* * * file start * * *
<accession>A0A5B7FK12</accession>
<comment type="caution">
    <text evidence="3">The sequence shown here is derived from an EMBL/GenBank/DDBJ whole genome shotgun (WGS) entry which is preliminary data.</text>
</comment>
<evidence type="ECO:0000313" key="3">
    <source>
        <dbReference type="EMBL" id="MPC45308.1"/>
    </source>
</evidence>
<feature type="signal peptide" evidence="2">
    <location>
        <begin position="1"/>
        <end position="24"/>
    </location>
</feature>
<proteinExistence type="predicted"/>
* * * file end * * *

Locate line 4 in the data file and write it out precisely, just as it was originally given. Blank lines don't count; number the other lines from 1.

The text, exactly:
</comment>